IN FLIGHT, UNSPECIFIED - In this photo provided by Red Bull, Pilot Felix Baumgartner of Austria steps out from the capsule during the second manned test flight for Red Bull Stratos on July 25, 2012 over Roswell, New Mexico.
Photographer: Jay Nemeth/Red Bull via Getty Images
Copyright 2012 Scripps Media, Inc. All rights reserved. This material may not be published, broadcast, rewritten, or redistributed.
ROSWELL, N.M. - The first skydiver to break the speed of sound as he jumped from 24 miles above the Earth says "Sometimes we have to get really high to see how small we are."
According to preliminary data, Felix Baumgartner reached a maximum speed of 833.9 mph during his jump Sunday over the New Mexico desert..
That amounts to Mach 1.24, which is faster than the speed of sound. No one has ever reached that speed wearing only a high-tech suit.
Baumgartner came down safely in the eastern New Mexico desert about nine minutes after jumping from his capsule at an altitude of 128,097 feet. He lifted his arms in victory, sending off loud cheers from jubilant onlookers and friends.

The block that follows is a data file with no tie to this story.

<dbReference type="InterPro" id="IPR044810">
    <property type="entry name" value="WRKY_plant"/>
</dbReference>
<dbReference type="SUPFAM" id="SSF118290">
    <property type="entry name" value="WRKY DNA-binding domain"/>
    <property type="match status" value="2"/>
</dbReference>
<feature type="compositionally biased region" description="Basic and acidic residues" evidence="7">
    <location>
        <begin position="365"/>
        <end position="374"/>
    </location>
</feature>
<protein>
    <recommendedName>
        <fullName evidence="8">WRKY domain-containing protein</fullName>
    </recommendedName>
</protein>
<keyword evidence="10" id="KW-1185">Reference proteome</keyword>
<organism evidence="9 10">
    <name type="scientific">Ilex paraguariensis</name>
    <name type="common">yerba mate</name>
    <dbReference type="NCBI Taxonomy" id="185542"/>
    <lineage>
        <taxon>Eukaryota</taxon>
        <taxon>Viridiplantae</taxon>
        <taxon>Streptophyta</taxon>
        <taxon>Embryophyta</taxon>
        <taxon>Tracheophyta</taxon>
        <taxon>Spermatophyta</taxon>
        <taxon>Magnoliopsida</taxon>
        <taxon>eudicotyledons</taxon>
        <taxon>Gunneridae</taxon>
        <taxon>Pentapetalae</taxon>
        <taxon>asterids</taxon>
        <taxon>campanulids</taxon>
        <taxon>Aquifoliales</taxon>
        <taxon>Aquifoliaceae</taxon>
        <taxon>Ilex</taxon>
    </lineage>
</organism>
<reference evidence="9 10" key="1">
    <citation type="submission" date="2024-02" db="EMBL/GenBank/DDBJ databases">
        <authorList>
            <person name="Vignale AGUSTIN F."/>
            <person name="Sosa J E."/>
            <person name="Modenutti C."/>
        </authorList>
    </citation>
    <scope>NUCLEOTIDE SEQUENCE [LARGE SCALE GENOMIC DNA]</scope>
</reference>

After the jump, he said when he was standing there on top of the world, "you become so humble, you do not think about breaking records anymore, you do not think about gaining scientific data." As he put it, "The only thing you want is to come back alive."
Copyright 2012 The Associated Press. All rights reserved. This material may not be published, broadcast, rewritten or redistributed.
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